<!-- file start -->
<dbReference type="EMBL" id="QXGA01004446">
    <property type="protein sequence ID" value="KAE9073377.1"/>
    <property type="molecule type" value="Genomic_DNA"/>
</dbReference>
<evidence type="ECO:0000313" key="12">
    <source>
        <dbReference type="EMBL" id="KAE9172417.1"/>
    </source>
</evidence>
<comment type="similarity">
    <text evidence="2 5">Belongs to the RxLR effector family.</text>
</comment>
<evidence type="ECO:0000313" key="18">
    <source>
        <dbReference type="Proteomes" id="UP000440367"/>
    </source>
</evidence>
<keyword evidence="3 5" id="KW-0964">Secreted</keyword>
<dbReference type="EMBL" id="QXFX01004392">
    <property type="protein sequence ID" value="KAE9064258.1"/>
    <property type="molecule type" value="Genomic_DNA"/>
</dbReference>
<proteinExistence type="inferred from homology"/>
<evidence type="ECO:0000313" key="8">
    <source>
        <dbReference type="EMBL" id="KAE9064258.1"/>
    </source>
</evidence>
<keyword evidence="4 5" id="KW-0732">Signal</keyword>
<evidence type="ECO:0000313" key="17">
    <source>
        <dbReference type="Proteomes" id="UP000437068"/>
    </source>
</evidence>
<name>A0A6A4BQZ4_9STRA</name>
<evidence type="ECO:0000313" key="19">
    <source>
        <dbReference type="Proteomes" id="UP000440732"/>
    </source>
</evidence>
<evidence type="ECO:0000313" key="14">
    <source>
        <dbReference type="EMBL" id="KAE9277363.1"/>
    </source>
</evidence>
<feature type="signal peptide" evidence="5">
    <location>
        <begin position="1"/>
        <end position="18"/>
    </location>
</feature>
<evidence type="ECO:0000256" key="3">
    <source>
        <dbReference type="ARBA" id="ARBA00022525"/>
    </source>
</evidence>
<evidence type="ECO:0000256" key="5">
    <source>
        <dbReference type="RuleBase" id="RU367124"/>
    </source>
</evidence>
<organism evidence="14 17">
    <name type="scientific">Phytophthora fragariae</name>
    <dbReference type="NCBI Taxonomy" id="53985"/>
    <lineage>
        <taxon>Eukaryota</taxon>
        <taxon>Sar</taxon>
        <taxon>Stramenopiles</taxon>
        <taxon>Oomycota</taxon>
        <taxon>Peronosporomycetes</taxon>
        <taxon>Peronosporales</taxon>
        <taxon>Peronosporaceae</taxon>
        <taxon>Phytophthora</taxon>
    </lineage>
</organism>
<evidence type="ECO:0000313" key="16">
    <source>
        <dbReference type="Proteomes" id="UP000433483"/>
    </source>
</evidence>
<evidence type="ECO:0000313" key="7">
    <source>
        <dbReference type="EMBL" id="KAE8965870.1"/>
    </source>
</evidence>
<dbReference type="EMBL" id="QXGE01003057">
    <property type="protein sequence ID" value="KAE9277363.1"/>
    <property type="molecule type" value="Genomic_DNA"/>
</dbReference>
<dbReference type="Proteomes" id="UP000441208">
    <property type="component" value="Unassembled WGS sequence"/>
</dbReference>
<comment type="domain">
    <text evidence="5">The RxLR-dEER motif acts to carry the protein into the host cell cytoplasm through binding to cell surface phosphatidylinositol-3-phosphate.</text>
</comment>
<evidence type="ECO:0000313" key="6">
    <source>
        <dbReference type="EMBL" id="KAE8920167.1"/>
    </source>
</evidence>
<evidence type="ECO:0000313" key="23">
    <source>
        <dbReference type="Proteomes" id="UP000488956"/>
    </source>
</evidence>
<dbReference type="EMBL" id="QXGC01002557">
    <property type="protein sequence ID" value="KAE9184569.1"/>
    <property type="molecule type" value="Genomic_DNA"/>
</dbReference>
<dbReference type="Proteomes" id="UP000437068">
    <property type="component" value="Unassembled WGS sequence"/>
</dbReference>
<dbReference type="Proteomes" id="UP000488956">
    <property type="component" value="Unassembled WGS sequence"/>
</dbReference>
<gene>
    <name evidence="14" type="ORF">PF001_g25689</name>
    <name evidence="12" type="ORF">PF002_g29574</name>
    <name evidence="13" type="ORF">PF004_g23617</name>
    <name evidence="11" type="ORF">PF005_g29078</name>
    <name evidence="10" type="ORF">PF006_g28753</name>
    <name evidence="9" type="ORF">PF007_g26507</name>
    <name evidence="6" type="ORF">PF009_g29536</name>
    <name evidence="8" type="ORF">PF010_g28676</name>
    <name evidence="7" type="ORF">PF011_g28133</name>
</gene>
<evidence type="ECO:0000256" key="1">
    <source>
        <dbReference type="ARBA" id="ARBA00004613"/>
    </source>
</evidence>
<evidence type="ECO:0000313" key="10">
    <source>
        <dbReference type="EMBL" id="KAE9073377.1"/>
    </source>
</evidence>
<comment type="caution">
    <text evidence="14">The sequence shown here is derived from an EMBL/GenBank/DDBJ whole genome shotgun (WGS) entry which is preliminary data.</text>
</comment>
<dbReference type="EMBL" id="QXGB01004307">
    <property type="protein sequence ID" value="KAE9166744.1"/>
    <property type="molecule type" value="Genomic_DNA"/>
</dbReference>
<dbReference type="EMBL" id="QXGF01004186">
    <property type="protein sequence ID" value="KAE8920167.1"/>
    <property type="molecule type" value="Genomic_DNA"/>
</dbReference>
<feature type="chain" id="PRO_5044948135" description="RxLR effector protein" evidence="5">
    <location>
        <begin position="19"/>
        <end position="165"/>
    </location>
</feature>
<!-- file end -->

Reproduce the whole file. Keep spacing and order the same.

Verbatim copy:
<dbReference type="EMBL" id="QXGA01004446">
    <property type="protein sequence ID" value="KAE9073377.1"/>
    <property type="molecule type" value="Genomic_DNA"/>
</dbReference>
<evidence type="ECO:0000313" key="12">
    <source>
        <dbReference type="EMBL" id="KAE9172417.1"/>
    </source>
</evidence>
<comment type="similarity">
    <text evidence="2 5">Belongs to the RxLR effector family.</text>
</comment>
<evidence type="ECO:0000313" key="18">
    <source>
        <dbReference type="Proteomes" id="UP000440367"/>
    </source>
</evidence>
<keyword evidence="3 5" id="KW-0964">Secreted</keyword>
<dbReference type="EMBL" id="QXFX01004392">
    <property type="protein sequence ID" value="KAE9064258.1"/>
    <property type="molecule type" value="Genomic_DNA"/>
</dbReference>
<proteinExistence type="inferred from homology"/>
<evidence type="ECO:0000313" key="8">
    <source>
        <dbReference type="EMBL" id="KAE9064258.1"/>
    </source>
</evidence>
<keyword evidence="4 5" id="KW-0732">Signal</keyword>
<evidence type="ECO:0000313" key="17">
    <source>
        <dbReference type="Proteomes" id="UP000437068"/>
    </source>
</evidence>
<name>A0A6A4BQZ4_9STRA</name>
<evidence type="ECO:0000313" key="19">
    <source>
        <dbReference type="Proteomes" id="UP000440732"/>
    </source>
</evidence>
<evidence type="ECO:0000313" key="14">
    <source>
        <dbReference type="EMBL" id="KAE9277363.1"/>
    </source>
</evidence>
<feature type="signal peptide" evidence="5">
    <location>
        <begin position="1"/>
        <end position="18"/>
    </location>
</feature>
<evidence type="ECO:0000256" key="3">
    <source>
        <dbReference type="ARBA" id="ARBA00022525"/>
    </source>
</evidence>
<evidence type="ECO:0000256" key="5">
    <source>
        <dbReference type="RuleBase" id="RU367124"/>
    </source>
</evidence>
<organism evidence="14 17">
    <name type="scientific">Phytophthora fragariae</name>
    <dbReference type="NCBI Taxonomy" id="53985"/>
    <lineage>
        <taxon>Eukaryota</taxon>
        <taxon>Sar</taxon>
        <taxon>Stramenopiles</taxon>
        <taxon>Oomycota</taxon>
        <taxon>Peronosporomycetes</taxon>
        <taxon>Peronosporales</taxon>
        <taxon>Peronosporaceae</taxon>
        <taxon>Phytophthora</taxon>
    </lineage>
</organism>
<evidence type="ECO:0000313" key="16">
    <source>
        <dbReference type="Proteomes" id="UP000433483"/>
    </source>
</evidence>
<evidence type="ECO:0000313" key="7">
    <source>
        <dbReference type="EMBL" id="KAE8965870.1"/>
    </source>
</evidence>
<dbReference type="EMBL" id="QXGE01003057">
    <property type="protein sequence ID" value="KAE9277363.1"/>
    <property type="molecule type" value="Genomic_DNA"/>
</dbReference>
<dbReference type="Proteomes" id="UP000441208">
    <property type="component" value="Unassembled WGS sequence"/>
</dbReference>
<comment type="domain">
    <text evidence="5">The RxLR-dEER motif acts to carry the protein into the host cell cytoplasm through binding to cell surface phosphatidylinositol-3-phosphate.</text>
</comment>
<evidence type="ECO:0000313" key="6">
    <source>
        <dbReference type="EMBL" id="KAE8920167.1"/>
    </source>
</evidence>
<evidence type="ECO:0000313" key="23">
    <source>
        <dbReference type="Proteomes" id="UP000488956"/>
    </source>
</evidence>
<dbReference type="EMBL" id="QXGC01002557">
    <property type="protein sequence ID" value="KAE9184569.1"/>
    <property type="molecule type" value="Genomic_DNA"/>
</dbReference>
<dbReference type="Proteomes" id="UP000437068">
    <property type="component" value="Unassembled WGS sequence"/>
</dbReference>
<dbReference type="Proteomes" id="UP000488956">
    <property type="component" value="Unassembled WGS sequence"/>
</dbReference>
<gene>
    <name evidence="14" type="ORF">PF001_g25689</name>
    <name evidence="12" type="ORF">PF002_g29574</name>
    <name evidence="13" type="ORF">PF004_g23617</name>
    <name evidence="11" type="ORF">PF005_g29078</name>
    <name evidence="10" type="ORF">PF006_g28753</name>
    <name evidence="9" type="ORF">PF007_g26507</name>
    <name evidence="6" type="ORF">PF009_g29536</name>
    <name evidence="8" type="ORF">PF010_g28676</name>
    <name evidence="7" type="ORF">PF011_g28133</name>
</gene>
<evidence type="ECO:0000256" key="1">
    <source>
        <dbReference type="ARBA" id="ARBA00004613"/>
    </source>
</evidence>
<evidence type="ECO:0000313" key="10">
    <source>
        <dbReference type="EMBL" id="KAE9073377.1"/>
    </source>
</evidence>
<comment type="caution">
    <text evidence="14">The sequence shown here is derived from an EMBL/GenBank/DDBJ whole genome shotgun (WGS) entry which is preliminary data.</text>
</comment>
<dbReference type="EMBL" id="QXGB01004307">
    <property type="protein sequence ID" value="KAE9166744.1"/>
    <property type="molecule type" value="Genomic_DNA"/>
</dbReference>
<dbReference type="EMBL" id="QXGF01004186">
    <property type="protein sequence ID" value="KAE8920167.1"/>
    <property type="molecule type" value="Genomic_DNA"/>
</dbReference>
<feature type="chain" id="PRO_5044948135" description="RxLR effector protein" evidence="5">
    <location>
        <begin position="19"/>
        <end position="165"/>
    </location>
</feature>